1. ## Complicated Series

Consider the Series: ∑ 1/[2^(k+(-1)^k)] from k=0 to ∞.

a. Use the ratio test to show the limit does not exist.

b. Use the root test to show the series converges.

2. Originally Posted by jules027
Consider the Series: ∑ 1/[2^(k+(-1)^k)] from k=0 to ∞.

a. Use the ratio test to show the limit does not exist.

b. Use the root test to show the series converges.
$\displaystyle \sum_{n=0}^{\infty}\frac{1}{2^{n+(-1)^n}}$

Setting up the ratio test we get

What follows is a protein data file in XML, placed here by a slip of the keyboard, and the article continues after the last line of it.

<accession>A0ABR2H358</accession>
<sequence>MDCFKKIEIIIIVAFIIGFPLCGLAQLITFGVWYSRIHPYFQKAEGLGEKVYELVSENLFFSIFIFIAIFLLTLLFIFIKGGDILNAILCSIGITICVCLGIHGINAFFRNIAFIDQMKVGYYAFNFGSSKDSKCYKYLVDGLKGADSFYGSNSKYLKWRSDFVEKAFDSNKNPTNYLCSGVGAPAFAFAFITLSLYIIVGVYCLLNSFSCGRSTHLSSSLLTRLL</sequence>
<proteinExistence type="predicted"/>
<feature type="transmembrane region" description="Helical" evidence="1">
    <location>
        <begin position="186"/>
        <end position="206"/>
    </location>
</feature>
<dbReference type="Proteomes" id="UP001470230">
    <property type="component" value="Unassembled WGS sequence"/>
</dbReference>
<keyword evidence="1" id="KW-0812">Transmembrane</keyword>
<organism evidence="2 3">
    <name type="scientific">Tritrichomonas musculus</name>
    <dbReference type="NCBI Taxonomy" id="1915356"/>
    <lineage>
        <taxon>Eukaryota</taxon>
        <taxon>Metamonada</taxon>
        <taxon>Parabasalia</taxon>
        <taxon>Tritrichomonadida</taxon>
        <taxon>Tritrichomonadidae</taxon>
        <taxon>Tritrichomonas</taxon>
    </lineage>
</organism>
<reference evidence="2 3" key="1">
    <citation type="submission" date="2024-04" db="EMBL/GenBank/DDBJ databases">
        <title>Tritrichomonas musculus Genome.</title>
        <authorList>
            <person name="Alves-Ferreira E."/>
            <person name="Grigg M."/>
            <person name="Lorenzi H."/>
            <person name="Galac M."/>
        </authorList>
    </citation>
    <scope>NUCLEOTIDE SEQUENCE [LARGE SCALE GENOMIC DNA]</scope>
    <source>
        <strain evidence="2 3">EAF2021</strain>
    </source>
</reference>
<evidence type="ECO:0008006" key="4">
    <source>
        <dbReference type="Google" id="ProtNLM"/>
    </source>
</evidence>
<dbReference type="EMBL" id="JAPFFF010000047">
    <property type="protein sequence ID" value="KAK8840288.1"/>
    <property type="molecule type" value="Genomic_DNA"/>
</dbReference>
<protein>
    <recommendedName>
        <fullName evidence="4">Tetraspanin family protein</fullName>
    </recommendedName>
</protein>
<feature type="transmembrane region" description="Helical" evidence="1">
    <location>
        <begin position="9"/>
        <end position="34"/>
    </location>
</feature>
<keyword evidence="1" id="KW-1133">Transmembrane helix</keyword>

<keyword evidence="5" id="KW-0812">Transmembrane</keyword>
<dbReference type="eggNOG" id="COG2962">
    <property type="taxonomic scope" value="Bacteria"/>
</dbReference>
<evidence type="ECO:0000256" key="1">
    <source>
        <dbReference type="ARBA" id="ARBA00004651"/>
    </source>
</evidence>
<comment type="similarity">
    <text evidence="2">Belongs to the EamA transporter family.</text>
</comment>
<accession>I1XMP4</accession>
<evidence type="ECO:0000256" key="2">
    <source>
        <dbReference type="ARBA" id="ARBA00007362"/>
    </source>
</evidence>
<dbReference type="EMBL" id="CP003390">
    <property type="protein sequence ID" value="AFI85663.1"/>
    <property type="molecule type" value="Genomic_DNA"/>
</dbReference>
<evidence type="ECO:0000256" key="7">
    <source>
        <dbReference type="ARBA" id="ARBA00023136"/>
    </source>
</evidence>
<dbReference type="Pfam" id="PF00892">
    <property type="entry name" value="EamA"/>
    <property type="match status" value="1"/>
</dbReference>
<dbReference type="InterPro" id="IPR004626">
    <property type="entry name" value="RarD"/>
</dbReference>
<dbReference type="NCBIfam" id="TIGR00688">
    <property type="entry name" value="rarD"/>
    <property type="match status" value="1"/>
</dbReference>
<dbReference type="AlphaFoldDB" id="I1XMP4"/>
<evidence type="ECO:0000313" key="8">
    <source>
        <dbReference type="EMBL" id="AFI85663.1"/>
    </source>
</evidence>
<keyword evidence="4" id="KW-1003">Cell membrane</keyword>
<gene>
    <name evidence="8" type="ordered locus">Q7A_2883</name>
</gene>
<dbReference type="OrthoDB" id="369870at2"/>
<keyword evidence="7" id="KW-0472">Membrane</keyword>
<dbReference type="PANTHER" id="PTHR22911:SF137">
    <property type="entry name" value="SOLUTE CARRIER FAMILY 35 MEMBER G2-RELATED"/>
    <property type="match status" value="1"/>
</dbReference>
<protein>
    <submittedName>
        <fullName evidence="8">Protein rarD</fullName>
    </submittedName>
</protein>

$\displaystyle \lim_{n\to\infty}\bigg|\frac{1}{2^{(n+1)(-1)^{n+1}}}\cdot\frac{2^{n+(-1)^n}}{1}\bigg|=\lim_{n\to\infty}|2^{-((n+1)+(-1)^{n+1})}\cdot{2^{n+(-1)^n}|}=\lim_{n\to\infty}2^{2(-1)^n-1}=$$\displaystyle \lim_{n\to\infty}\frac{4^{(-1)^n}}{2}$

Which is an oscilating function...to realize this also notice that $\displaystyle (-1)^n=\cos(\pi{n})$

In this case only because $\displaystyle n\in\mathbb{N}$

Next if we do the root test we get

$\displaystyle \lim_{n\to\infty}\bigg(2^{-(n+(-1)^n)}\bigg)^{\frac{1}{n}}=\lim_{n\to\infty}2^{-1-\frac{(-1)^n}{n}}=\lim_{n\to\infty}\frac{1}{2}\cdot{2^{\fr ac{(-1)^{n+1}}{n}}}=\frac{1}{2}\cdot{2^{0}}=\frac{1}{2} <1$

Thus since this is less than one the series converges